Boats That Changed the World

Post by: Russell Kingsfield
10 November 2014

Turtle – First Submersible Used In Combat

The Turtle, described by George Washington as an “effort of genius”, was created by David Bushnell. Some of the design features were quite ingenious indeed, such as the use of bioluminescent fungus as a light source as opposed to fire. Ballast made of lead was also attached to the ship in case of a breach. The Turtle was only reportedly used in combat twice with both ending in failure - but the idea of a submersible continued on. To this day submarines are still a vital strategic military resource and continue to have an effect on naval warfare and combat.

 

SS Ideal X – First Successful Container ship

Beginning life as a tanker, the SS Ideal X changed hands (and names) many times over the years. Finally the ship was acquired by Pan-Atlantic Steamship Initiative. Under the leadership of Malcolm McLean, who saw the value in containerisation, the ship was converted into the container ship that it’s famous for being today. The first voyage was from New Jersey to Houston, Texas, carrying 58 containers of petrol. While not the very first containership, the Ideal X showed the benefits of container shipping quite clearly. Today, container shipping is a huge business and a more efficient way of shipping. Its effects are felt all over the world with a massive boost to international trade after its introduction.

 

Vulcan – First Full Iron Hull

Constructed in 1816, the Vulcan was the first fully iron-hulled ship. Quickly decided upon to be a barge, the iron was hammered and constructed by two blacksmiths. The Vulcan has its first successful voyage carrying passengers between Edinburgh and Glasgow. Eventually converted to a cargo handler and finally sold for scrap, the Vulcan was a pioneer vessel. To make wooden ships was an art form that took years to learn and hone, while making ships out of iron could be done with a much lower skill requirement. The Vulcan led the way into the industrialisation of ship building.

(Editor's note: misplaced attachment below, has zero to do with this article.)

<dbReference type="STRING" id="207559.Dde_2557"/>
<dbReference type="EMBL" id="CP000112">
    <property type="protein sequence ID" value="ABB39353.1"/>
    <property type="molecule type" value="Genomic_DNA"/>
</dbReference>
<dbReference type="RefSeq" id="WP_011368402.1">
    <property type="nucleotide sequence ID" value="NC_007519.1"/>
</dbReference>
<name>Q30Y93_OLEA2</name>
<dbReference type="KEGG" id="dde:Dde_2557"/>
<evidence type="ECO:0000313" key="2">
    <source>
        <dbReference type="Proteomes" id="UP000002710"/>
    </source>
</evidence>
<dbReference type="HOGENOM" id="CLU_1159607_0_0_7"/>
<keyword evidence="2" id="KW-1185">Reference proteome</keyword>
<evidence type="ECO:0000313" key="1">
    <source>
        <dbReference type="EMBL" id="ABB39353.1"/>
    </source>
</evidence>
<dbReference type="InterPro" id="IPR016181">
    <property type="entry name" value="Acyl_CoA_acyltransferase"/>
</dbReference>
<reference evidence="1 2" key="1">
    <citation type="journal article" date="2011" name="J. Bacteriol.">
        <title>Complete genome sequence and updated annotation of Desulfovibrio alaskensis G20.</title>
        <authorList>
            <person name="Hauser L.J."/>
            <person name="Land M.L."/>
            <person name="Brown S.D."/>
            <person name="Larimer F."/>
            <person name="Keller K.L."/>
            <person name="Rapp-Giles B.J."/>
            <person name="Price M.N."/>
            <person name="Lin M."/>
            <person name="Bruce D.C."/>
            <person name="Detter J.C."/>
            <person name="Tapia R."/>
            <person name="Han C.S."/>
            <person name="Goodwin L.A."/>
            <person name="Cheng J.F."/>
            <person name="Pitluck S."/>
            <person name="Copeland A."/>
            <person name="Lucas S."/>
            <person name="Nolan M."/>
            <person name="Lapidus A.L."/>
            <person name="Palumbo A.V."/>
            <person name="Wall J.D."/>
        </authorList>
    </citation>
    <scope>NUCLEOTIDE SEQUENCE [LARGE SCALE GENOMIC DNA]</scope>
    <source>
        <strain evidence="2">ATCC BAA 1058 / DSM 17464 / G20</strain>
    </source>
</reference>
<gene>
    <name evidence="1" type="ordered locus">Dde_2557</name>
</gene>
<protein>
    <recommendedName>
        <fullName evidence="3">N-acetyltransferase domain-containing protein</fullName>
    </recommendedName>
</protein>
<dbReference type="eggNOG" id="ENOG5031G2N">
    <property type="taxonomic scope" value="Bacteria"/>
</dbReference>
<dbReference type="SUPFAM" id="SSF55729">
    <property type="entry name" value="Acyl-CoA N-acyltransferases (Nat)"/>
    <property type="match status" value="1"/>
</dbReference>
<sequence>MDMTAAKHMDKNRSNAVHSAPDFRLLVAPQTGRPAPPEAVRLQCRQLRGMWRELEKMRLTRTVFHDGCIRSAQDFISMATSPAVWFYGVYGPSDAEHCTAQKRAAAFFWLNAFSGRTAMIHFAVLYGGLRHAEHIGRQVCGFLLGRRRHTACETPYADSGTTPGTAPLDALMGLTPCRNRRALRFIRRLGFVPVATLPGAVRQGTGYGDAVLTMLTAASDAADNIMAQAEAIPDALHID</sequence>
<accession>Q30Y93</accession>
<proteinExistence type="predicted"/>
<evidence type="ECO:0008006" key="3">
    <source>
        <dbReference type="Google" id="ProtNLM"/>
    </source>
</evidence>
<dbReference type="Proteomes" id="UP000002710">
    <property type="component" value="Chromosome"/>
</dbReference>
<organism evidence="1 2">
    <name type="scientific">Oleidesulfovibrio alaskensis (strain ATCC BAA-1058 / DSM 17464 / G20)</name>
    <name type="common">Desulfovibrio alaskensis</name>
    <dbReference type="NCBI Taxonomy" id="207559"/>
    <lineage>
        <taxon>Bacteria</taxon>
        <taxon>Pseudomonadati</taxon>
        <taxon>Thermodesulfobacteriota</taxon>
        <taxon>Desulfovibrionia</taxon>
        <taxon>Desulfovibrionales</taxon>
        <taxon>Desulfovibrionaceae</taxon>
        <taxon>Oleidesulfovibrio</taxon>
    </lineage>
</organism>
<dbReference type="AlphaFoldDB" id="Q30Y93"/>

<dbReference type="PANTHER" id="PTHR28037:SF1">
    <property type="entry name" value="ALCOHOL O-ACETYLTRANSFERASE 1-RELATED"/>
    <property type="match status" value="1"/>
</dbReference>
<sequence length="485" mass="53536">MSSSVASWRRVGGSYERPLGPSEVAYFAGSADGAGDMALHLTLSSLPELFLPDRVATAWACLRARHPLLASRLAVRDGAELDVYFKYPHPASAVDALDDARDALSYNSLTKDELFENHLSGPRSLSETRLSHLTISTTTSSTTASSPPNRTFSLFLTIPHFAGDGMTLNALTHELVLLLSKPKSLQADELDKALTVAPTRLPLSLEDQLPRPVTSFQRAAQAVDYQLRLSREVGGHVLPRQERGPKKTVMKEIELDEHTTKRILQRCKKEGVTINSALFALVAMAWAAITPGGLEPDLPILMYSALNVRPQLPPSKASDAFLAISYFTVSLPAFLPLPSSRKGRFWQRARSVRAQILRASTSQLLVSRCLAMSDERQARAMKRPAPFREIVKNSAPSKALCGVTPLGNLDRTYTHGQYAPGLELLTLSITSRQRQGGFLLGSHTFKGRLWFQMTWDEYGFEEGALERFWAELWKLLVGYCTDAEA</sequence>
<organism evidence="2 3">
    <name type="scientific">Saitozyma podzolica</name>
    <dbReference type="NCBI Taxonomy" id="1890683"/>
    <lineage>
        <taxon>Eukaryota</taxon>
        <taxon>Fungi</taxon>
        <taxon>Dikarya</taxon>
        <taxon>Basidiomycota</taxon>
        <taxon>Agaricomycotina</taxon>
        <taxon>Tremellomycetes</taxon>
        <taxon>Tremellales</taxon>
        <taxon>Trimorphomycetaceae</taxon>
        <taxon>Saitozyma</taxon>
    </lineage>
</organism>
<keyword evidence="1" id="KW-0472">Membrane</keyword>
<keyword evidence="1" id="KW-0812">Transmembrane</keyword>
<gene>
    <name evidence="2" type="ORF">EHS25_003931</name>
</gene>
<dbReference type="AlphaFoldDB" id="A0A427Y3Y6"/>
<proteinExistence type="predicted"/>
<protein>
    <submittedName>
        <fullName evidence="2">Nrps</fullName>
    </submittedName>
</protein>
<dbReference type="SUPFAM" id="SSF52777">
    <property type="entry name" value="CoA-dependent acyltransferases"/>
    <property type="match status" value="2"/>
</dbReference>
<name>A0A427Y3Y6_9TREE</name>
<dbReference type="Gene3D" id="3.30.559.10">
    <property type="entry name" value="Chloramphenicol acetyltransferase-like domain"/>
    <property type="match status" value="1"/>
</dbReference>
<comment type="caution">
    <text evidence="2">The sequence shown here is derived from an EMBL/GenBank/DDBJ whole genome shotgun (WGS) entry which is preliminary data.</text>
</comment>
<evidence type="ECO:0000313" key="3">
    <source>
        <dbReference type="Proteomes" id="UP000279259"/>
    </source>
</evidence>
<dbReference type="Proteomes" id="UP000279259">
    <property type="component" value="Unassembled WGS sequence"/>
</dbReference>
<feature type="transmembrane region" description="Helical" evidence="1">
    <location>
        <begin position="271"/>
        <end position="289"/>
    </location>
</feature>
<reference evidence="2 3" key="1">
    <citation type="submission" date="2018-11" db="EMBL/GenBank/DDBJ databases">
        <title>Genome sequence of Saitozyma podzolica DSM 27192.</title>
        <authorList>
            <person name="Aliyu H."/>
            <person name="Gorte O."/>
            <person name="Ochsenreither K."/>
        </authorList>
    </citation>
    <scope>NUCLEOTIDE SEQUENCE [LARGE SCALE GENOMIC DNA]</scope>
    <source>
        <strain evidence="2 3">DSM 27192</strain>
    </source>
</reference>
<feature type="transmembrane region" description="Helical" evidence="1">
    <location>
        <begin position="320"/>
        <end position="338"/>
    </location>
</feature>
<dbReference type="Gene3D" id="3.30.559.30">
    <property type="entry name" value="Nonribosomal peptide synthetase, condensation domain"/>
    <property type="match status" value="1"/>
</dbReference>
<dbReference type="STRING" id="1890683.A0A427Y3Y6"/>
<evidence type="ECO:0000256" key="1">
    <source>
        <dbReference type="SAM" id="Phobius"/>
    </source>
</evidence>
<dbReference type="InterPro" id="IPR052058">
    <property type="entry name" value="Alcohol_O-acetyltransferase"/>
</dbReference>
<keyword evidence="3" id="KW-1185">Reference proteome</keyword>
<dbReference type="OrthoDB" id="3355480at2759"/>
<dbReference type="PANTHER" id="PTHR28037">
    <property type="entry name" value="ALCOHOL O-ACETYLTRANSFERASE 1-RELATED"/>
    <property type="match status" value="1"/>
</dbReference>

USS Nautilus – First Nuclear-Powered Ship

Continuing on from what the Turtle started with the interest in submersibles, the USS Nautilus was a also a first and a submarine. Powered by nuclear propulsion, the engine consumes no air, which allowed it to stay submersed for a much greater length of time. The Nautilus shattered many records on its first year of operation and was the first ship to cross the North Pole under the guise of Operation Sunshine. Over the course of its lifetime it revealed limitations which allowed subsequent designs to be improved. As the World’s first nuclear-powered submarine, the Nautilus travelled to places no submarine had gone before, providing a wealth of knowledge.

 

Santa Maria – Discovered America

Christopher Columbus’ flagship changed the world a great deal when it first found the American coast. Running aground on Christmas day 1492, the ship was stripped of its timbers and constructed into a fort called La Navidad – the first Spanish settlement. The Santa Maria, both one of the first European boats to discover America and part of the construction of the first settlement, is truly a ship that has changed the world. Opening up the era of exploration for Europe, the world was forever changed when The Santa Maria reached America.

 

Author – Russell Kingsfield

Change units of measure

This feature requires cookies to be enabled on your browser.

Show price in:
Show lengths, beam and draft in:
Show displacement or weight in:
Show capacity or volume in:
Show speed in:
Show distance in: